On 26 October 2007, it was announced that as of 28 October 2007 at midnight, all international flights except those bound to and from Damascus, Jeddah and Medina were transferred to the Imam Khomeini International Airport and the IKA became Tehran's primary international airport. All flights have now been moved to IKA except domestic flights and flights to Saudi Arabia for Hajj and Umrah.
Instrument Landing System
IKA is equipped with the ILS since August 2009. The system was purchased seven years ago but the selling firm refused to set it up due to sanctions against Iran. The ILS was installed by Iranian experts.
IKA has obtained the international certificate of Integrated Management System (IMS). IMS includes OHSAS 18001, ISO 14001: 2004 and ISO 9001, which are issued for safety and professional hygiene, protecting the environment and the quality of management respectively.
Airlines and destinations
|Iran Air Cargo||Amsterdam, Ankara, Baku, Bangkok-Suvarnabhumi, Beijing Capital, Beirut, Cologne Bonn, Copenhagen, Dammam, Dubai-International, Doha, Frankfurt, Göteborg-Landvetter, Hamburg, Istanbul-Atatürk, Karachi, Kuala Lumpur, Kuwait City, London-Heathrow, Milan-Malpensa, Moscow-Sheremetyevo, Mumbai, Paris-Charles de Gaulle, Stockholm-Arlanda, Tashkent, Vienna||Cargo A|
|Lufthansa Cargo||Frankfurt||Cargo B|
|Qatar Airways Cargo||Doha||Cargo B|
|Turkish Airlines Cargo||Dhaka, Hyderabad, Istanbul-Atatürk||Cargo B|
Imam Khomeini Airport is accessible from Tehran by Car, taxi and bus via the Tehran-Qom Freeway. An airport access road connects the freeway to the airport terminal, continuing to serve Robat-Karim via an interchange with Saidi Highway. An extension to the southern part of Line 1 of Tehran Metro for IKA airport is currently under construction and scheduled to reach the airport in first quarter of 2011. There is also plan to have Line 3 of the Tehran Metro to reach its southern terminus at IKA in future.
Accidents and incidents
- On 15 December 2007, an Airbus A330-200 belonging to KLM arriving from Amsterdam Airport Schiphol collided with a Lufthansa Airbus A340-300 bound for Frankfurt International Airport. The accident, which took place at 3:00 IRST, caused no casualties but led to the cancellation of the Lufthansa flight. The aircraft was coming to a stop in front of a passenger boarding bridge when it collided with the wing of the Lufthansa Airbus A340 that was taxiing towards the runway. It was reported that the planes did not sustain severe damage.
- On 4 January 2008, an Iran Air Boeing 747-100B had three of its engines catch fire whilst landing at Imam Khomeini Airport. Heavy snowfall managed to extinguish the fires and the airplane returned to service two days after the incident.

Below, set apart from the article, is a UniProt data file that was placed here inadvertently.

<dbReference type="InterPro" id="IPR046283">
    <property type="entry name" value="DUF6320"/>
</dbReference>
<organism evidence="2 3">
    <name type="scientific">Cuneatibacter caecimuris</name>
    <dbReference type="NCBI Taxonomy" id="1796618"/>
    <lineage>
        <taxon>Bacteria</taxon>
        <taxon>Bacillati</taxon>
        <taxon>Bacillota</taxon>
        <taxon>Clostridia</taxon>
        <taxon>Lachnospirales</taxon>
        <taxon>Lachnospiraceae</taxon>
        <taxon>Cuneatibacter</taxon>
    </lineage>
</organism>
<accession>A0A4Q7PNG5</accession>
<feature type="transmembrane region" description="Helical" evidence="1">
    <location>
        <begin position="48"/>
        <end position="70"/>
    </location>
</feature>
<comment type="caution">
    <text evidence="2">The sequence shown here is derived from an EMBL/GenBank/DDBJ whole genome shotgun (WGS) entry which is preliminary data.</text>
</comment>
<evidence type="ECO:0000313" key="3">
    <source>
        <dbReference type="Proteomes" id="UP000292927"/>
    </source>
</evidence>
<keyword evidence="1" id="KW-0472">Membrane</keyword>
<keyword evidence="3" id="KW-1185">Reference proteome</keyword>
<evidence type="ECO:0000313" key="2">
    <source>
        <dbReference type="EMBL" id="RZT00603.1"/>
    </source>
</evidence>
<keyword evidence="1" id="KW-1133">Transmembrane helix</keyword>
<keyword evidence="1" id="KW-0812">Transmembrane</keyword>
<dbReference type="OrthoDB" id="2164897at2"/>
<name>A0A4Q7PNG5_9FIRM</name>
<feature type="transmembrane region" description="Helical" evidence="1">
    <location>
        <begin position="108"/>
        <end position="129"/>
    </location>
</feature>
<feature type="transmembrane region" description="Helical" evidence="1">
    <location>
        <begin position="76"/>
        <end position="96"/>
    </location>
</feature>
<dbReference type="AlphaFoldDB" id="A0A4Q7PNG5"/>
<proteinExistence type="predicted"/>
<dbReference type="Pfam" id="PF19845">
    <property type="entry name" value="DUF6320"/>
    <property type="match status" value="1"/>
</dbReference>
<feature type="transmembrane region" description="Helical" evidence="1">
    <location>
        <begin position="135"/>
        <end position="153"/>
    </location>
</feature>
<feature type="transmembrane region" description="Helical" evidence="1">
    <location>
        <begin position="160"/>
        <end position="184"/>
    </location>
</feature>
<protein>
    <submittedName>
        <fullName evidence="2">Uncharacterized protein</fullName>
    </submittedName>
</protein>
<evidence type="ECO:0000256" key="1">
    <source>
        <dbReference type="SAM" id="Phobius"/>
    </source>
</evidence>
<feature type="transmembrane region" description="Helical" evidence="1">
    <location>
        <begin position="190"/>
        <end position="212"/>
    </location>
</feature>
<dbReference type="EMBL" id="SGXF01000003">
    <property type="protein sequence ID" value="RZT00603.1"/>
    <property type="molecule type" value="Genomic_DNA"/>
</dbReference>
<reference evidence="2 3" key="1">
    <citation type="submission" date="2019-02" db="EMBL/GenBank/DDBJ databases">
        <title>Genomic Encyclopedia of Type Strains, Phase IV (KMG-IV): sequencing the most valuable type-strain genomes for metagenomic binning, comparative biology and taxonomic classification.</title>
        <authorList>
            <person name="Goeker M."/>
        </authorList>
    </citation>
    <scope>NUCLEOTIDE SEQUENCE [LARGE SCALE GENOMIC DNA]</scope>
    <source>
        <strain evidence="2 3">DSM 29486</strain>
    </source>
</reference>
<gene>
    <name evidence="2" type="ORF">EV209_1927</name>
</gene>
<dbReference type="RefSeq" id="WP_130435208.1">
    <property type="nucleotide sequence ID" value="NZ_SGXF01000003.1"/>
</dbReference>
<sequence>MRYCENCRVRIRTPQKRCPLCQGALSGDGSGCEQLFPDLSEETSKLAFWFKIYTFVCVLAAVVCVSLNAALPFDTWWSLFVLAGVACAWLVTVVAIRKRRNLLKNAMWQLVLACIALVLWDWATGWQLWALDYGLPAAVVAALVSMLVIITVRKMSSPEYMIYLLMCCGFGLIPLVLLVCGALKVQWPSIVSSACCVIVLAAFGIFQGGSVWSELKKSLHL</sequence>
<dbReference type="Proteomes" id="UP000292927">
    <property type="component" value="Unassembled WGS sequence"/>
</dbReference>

- On 15 July 2009, Caspian Airlines Flight 7908, a Tupolev Tu-154 bound for Yerevan, Armenia crashed into a field in the village of Farsiyan in Qazvin province (north-western Iran), 16 minutes after take-off from Imam Khomeini Airport. All 168 passengers and crew were killed.
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- [dead link]
- "Imam Khomeini airport obtains IMS certificate". Presstv.com. 28 June 2009. Retrieved 19 June 2010.
- Kirtzkhalia, N. "Five airlines to resume flights to Batumi in summer". Trend.az. Retrieved 28 May 2012.
- "Austrian Airlines returns to Iran". Wirtschaftsblatt. Retrieved 15 January 2013.
- February 10, 2014 8:14 AM (2014-02-10). "Bahrain's Gulf Air to resume flights to Tehran next month - Yahoo News". News.yahoo.com. Retrieved 2014-08-10.
- [dead link]
- mahan.aero - Mahan Air route network
- "Mahan Air to Start Tehran - Beijing Service from late-Oct 2014". Airline Route. 11 August 2014. Retrieved 11 August 2014.
- "Mahan Air new flights to Moscow and Saint-Petersburg". Press Room. Mahan Air. Retrieved 5 July 2013.
- TK cargo to launch Hyderabad via Tehran
- "Lufthansa, KLM planes collide at IKIA". Press TV. Retrieved 5 January 2008.
- "Iranian Airliner Crashes in Northwest, Killing 168". Bloomberg L.P. Retrieved 15 July 2009.
- "Monthly flight plan" (in Persian). Imam Khomenini International Airport official website. Archived from the original on 30 July 2007. Retrieved 16 January 2007.
- Airport information for OIIE at World Aero Data. Data current as of October 2006.Source: DAFIF.
- homepage IKIA http://ikia.airport.ir
- Airport information for OIIE at World Aero Data. Data current as of October 2006.Source: DAFIF.
- Airport information for OIIE at Great Circle Mapper. Source: DAFIF (effective Oct. 2006).
- Current weather for OIIE at NOAA/NWS
- Accident history for IKA at Aviation Safety Network